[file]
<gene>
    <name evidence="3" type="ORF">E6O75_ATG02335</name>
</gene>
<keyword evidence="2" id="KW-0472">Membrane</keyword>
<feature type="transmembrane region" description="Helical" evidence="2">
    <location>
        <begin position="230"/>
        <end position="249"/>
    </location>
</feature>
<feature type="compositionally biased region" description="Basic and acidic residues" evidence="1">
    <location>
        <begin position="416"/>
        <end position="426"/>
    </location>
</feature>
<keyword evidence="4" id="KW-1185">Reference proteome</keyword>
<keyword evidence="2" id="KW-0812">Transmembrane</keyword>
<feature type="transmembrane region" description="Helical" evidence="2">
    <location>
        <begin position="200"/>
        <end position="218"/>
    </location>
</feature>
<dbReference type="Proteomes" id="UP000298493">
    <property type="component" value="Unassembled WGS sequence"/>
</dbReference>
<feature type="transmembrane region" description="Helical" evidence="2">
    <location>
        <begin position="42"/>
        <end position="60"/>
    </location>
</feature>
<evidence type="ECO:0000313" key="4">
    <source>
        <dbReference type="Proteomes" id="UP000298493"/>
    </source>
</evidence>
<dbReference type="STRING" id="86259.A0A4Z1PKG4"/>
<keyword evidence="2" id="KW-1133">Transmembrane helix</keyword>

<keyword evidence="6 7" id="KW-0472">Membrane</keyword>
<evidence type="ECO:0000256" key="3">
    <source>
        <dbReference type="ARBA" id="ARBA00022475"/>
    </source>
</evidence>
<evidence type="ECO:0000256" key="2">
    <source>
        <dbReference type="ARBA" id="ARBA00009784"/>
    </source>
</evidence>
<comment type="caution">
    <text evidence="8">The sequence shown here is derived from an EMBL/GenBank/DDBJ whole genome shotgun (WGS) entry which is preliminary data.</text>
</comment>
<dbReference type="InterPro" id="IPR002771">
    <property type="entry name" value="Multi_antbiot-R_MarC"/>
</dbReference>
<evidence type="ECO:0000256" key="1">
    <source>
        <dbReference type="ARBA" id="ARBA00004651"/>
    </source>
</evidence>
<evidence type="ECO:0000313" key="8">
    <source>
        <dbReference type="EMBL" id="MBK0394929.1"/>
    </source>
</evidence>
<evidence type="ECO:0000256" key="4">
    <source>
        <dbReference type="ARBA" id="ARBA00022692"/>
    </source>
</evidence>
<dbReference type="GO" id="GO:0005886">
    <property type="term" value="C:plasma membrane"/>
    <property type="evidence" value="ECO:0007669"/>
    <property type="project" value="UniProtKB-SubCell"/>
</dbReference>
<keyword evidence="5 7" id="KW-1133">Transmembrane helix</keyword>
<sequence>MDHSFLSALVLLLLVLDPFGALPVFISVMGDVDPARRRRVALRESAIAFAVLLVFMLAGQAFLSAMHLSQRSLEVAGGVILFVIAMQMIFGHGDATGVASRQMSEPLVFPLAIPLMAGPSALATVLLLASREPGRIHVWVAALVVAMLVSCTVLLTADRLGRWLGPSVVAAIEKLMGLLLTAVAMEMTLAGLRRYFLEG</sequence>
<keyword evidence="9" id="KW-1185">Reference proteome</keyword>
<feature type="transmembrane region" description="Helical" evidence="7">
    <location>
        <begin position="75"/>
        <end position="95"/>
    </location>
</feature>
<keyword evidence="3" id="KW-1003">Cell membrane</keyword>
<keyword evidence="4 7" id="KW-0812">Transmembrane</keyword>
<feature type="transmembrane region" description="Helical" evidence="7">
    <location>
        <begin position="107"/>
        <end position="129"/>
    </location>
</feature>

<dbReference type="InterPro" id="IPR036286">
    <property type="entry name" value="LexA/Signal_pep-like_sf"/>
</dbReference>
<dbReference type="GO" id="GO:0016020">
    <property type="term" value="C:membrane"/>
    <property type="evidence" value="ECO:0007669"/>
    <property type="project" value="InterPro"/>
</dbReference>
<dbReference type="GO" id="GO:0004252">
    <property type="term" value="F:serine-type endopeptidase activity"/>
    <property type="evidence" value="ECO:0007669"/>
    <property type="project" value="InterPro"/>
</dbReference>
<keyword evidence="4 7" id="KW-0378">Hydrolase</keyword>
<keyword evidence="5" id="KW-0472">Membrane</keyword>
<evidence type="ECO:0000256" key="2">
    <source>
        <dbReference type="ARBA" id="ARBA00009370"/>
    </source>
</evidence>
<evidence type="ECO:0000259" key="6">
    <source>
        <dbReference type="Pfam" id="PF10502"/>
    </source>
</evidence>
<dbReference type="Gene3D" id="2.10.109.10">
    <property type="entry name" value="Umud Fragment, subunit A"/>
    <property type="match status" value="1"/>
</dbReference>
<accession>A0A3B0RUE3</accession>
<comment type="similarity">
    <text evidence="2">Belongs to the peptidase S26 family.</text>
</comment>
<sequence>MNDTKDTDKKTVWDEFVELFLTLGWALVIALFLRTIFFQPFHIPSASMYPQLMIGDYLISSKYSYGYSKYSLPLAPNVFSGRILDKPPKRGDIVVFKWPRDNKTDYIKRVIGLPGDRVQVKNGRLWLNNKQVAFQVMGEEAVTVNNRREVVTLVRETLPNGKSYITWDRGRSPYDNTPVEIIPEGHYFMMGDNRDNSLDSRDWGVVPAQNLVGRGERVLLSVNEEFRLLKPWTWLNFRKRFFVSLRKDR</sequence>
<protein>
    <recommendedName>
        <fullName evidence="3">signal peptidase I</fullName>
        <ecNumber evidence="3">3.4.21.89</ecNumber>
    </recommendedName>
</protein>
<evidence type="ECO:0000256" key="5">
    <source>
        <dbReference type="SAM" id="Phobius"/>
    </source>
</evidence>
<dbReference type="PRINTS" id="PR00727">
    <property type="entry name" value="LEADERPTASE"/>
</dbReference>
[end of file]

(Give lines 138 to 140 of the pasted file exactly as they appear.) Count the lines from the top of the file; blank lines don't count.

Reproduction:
    </source>
</evidence>
<dbReference type="PRINTS" id="PR00727">